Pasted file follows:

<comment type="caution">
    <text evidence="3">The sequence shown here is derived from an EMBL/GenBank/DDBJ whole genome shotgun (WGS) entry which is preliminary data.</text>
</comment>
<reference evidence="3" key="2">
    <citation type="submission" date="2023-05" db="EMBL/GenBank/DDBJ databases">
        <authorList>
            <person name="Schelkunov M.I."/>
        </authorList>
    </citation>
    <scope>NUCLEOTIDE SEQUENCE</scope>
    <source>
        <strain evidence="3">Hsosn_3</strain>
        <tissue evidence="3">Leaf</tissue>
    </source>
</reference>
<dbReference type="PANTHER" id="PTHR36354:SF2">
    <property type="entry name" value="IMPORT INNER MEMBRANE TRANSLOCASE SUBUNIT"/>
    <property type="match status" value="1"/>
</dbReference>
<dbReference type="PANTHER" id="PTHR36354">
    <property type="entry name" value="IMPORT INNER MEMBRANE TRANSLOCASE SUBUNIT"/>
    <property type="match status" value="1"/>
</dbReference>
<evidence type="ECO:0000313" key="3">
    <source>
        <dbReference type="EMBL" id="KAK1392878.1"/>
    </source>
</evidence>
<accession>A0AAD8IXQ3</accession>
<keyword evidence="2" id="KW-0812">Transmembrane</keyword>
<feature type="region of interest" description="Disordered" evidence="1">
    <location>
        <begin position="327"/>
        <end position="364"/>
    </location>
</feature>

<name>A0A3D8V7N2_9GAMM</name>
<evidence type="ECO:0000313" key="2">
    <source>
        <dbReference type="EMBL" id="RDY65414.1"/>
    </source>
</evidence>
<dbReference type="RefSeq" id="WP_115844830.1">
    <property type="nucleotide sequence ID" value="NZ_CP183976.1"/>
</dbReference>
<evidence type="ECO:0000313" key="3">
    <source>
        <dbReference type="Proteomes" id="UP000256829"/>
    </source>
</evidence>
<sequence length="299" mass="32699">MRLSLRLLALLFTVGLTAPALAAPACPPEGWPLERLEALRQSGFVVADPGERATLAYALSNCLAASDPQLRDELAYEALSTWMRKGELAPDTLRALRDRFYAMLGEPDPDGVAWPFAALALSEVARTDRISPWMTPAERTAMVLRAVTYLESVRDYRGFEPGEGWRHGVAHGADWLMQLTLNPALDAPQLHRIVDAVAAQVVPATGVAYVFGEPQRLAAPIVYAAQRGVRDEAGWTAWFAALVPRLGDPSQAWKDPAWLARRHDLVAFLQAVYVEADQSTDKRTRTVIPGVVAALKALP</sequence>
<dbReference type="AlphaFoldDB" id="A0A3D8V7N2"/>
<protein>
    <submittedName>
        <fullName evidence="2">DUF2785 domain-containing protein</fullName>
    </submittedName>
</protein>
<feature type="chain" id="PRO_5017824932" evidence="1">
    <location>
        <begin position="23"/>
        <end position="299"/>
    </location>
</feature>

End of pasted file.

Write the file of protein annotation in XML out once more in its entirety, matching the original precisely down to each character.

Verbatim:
<comment type="caution">
    <text evidence="3">The sequence shown here is derived from an EMBL/GenBank/DDBJ whole genome shotgun (WGS) entry which is preliminary data.</text>
</comment>
<reference evidence="3" key="2">
    <citation type="submission" date="2023-05" db="EMBL/GenBank/DDBJ databases">
        <authorList>
            <person name="Schelkunov M.I."/>
        </authorList>
    </citation>
    <scope>NUCLEOTIDE SEQUENCE</scope>
    <source>
        <strain evidence="3">Hsosn_3</strain>
        <tissue evidence="3">Leaf</tissue>
    </source>
</reference>
<dbReference type="PANTHER" id="PTHR36354:SF2">
    <property type="entry name" value="IMPORT INNER MEMBRANE TRANSLOCASE SUBUNIT"/>
    <property type="match status" value="1"/>
</dbReference>
<dbReference type="PANTHER" id="PTHR36354">
    <property type="entry name" value="IMPORT INNER MEMBRANE TRANSLOCASE SUBUNIT"/>
    <property type="match status" value="1"/>
</dbReference>
<evidence type="ECO:0000313" key="3">
    <source>
        <dbReference type="EMBL" id="KAK1392878.1"/>
    </source>
</evidence>
<accession>A0AAD8IXQ3</accession>
<keyword evidence="2" id="KW-0812">Transmembrane</keyword>
<feature type="region of interest" description="Disordered" evidence="1">
    <location>
        <begin position="327"/>
        <end position="364"/>
    </location>
</feature>

<name>A0A3D8V7N2_9GAMM</name>
<evidence type="ECO:0000313" key="2">
    <source>
        <dbReference type="EMBL" id="RDY65414.1"/>
    </source>
</evidence>
<dbReference type="RefSeq" id="WP_115844830.1">
    <property type="nucleotide sequence ID" value="NZ_CP183976.1"/>
</dbReference>
<evidence type="ECO:0000313" key="3">
    <source>
        <dbReference type="Proteomes" id="UP000256829"/>
    </source>
</evidence>
<sequence length="299" mass="32699">MRLSLRLLALLFTVGLTAPALAAPACPPEGWPLERLEALRQSGFVVADPGERATLAYALSNCLAASDPQLRDELAYEALSTWMRKGELAPDTLRALRDRFYAMLGEPDPDGVAWPFAALALSEVARTDRISPWMTPAERTAMVLRAVTYLESVRDYRGFEPGEGWRHGVAHGADWLMQLTLNPALDAPQLHRIVDAVAAQVVPATGVAYVFGEPQRLAAPIVYAAQRGVRDEAGWTAWFAALVPRLGDPSQAWKDPAWLARRHDLVAFLQAVYVEADQSTDKRTRTVIPGVVAALKALP</sequence>
<dbReference type="AlphaFoldDB" id="A0A3D8V7N2"/>
<protein>
    <submittedName>
        <fullName evidence="2">DUF2785 domain-containing protein</fullName>
    </submittedName>
</protein>
<feature type="chain" id="PRO_5017824932" evidence="1">
    <location>
        <begin position="23"/>
        <end position="299"/>
    </location>
</feature>